Georgia officials have once again approved a specialty license plate featuring the Confederate battle flag, infuriating civil rights advocates and renewing a debate among those who believe the symbol honors Confederate heritage and those who see it as racially charged.
I think I should be allowed to have a license plate emblazoned with a Nazi swastika in order to honor my German heritage.* No, no, this has nothing to do with the death camps, antisemitism, homophobia, and slave labor. It's just about my German heritage, you know, apfelwein, Goethe, sausage, and the pragmatism and efficiency of German culture. When you tell me my swastika license plate is offensive, you're oppressing me.
(* Actually, I have no German heritage. This is for satirical purposes only.)
Posted by Ron at 12:50 AM
Monday, April 21, 2014
From Paul Krugman's blog:
There Goes the Sun
What makes it even worse is that one (not the only) reason to like the solar revolution is that it helps fight climate change. So if you’re a card-carrying conservative, who believes that climate change is the biggest, most intricate, and most incredibly successful conspiracy in history — thousands of scientists around the world, and not one of them squealing! — you want to block solar even if it saves money.
To riff on what my favorite blogger Atrios said when he posted this over at Eschaton, the necessary conclusion that must come from realizing that hating liberals is very likely the most unifying philosophical principle among conservatives today is that there really is no unifying philosophical principle among conservatives.
I mean, just consider Obamacare for a moment. It was created by a right-wing think tank, the Heritage Foundation, for the express purpose of being the conservative alternative to liberal health care reform. That's why Mitt Romney got it passed when he was governor of Massachusetts; it uses a "market solution" to solve a social problem. And that's why Obama endorsed it, too, in order to head off a great deal of anticipated conservative opposition to health care reform. But when Obama, who is perceived by conservatives as a liberal, decided to make the health care scheme his signature piece of legislation, all the conservatism that had gone into creating it in the first place was automatically voided within the conservative hive mind.
That is, if a "liberal" likes it, then conservatives must necessarily hate it. But hate isn't really an idea. It's certainly not a philosophy. Rather, it's an emotion. And that's all the conservatives have left for them these days. Emotion. Bile. Venom. Anger. Hate. Nothing else. All they've got is resentment and anger. Certainly not any ideas about how to make the nation better.
In short, conservatives, the 21st century kind, at least, stand for NOTHING. Kind of like the nihilists in The Big Lebowski.
Posted by Ron at 11:15 PM
Sunday, April 20, 2014
Maddow Asks: 'Why Do We Overlook Right-Wing Violence and
Refuse to Call it Terrorism?' Answer: Because They're White
Patterns of violence by white people, most notably mass shootings by white men, apparently tell us nothing about Whiteness or white masculinity. Patterns of behavior that should be the basis of a critical inquiry about white culture (a logic that when applied to black and brown people inevitably returns to questions of "pathology" and “bad genes”), is a question that cannot be asked by the mainstream media, or in "polite" circles, as it is considered impolitic.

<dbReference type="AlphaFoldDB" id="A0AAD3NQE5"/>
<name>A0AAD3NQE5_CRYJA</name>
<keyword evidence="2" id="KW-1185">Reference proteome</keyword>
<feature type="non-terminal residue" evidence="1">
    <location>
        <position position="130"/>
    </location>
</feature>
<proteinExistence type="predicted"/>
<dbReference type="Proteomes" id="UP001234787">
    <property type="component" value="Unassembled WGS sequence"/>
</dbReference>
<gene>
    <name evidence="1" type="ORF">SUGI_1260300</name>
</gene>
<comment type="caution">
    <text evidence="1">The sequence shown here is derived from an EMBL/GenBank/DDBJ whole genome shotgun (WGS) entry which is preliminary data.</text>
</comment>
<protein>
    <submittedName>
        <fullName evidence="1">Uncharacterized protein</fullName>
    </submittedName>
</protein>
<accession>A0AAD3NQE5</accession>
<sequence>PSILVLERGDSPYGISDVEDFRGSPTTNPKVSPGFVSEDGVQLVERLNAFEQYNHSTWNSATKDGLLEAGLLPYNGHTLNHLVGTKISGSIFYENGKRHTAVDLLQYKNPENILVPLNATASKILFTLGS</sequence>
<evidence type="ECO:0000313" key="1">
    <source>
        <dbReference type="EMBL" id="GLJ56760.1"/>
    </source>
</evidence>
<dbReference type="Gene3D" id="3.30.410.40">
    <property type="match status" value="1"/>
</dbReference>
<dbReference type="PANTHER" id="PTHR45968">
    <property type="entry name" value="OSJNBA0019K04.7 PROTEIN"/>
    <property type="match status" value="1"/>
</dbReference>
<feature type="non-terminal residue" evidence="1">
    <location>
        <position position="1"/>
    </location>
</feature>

It seems to me that white Americans have absolutely no discourse, with self or others, about what it means to be white. Certainly not compared to, say, African-Americans or Latinos. I mean, okay sure, this kind of makes sense: when your ethnicity is not the dominant ethnicity, you must necessarily try to figure out what your identity is relative to the dominant culture, and this is an ongoing thing--virtually every moment of your life, if you are in the minority, you are reminded that you are not in the majority. So, you know, what's it all mean, then? Minority Americans have been working on this for almost the entire history of the republic. But not whites. Whites have no idea who they are simply because they've never thought ethnic identity is something that pertains to them.
This utter lack of self-awareness on the part of whites sets them up, again and again, for confusion about important issues. It also makes them easily manipulated by clever politicians, PR people, and advertisers. Oh, and let's not forget the weird resentments many whites have when it comes to considering Black History Month, and other manifestations of ethnic pride and awareness. But as this nation becomes ever more diverse, and the prospect of whites becoming simply another minority among multiple minorities, a large one, to be sure, but definitely a minority, becomes ever more a reality, we'd better get it in gear on this.
Otherwise, we're just going to be standing around drooling and shocked everytime another Trayvon Martin happens. And that's not a good place to be.
Posted by Ron at 7:01 PM
Easter Sunday is an excellent time to read one of my signature posts from back in the day, one which I consider to be too-hot-for-facebook. But you can read it all here, in its entirety, on Ishtar. I mean, Easter.
Click here for EASTER GRINCH.
Posted by Ron at 12:36 PM
Saturday, April 19, 2014
Friday, April 18, 2014
Thursday, April 17, 2014
From the New York Daily News:
A turf war has erupted in rural Nevada as a longtime rancher and hundreds of his supporters battle the federal government, which has moved to seize cattle that graze on thousands of acres of public land.